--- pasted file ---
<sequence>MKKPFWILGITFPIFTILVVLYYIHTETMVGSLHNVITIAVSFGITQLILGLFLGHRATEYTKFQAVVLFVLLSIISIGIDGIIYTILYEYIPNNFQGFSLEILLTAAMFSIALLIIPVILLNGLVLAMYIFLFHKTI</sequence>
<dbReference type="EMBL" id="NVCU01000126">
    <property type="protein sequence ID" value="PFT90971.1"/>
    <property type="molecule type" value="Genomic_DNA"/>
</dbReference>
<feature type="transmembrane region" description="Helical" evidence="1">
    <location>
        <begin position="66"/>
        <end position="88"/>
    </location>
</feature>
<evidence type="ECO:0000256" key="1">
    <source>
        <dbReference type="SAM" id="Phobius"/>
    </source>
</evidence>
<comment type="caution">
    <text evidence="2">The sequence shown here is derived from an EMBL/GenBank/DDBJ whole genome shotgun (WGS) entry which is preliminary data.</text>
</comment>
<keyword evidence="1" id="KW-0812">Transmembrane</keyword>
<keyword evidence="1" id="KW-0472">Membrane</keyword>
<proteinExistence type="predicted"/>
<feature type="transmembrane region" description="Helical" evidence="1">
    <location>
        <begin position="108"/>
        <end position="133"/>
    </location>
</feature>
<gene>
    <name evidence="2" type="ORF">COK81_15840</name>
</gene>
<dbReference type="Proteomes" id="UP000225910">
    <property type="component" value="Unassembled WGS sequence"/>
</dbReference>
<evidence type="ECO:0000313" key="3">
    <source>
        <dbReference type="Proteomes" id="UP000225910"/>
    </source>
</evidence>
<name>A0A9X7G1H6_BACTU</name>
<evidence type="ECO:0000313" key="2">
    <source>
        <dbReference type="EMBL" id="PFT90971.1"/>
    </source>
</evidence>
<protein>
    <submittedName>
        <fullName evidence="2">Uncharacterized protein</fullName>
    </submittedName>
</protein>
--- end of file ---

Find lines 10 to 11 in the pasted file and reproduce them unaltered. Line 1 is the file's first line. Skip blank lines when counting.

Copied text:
    </location>
</feature>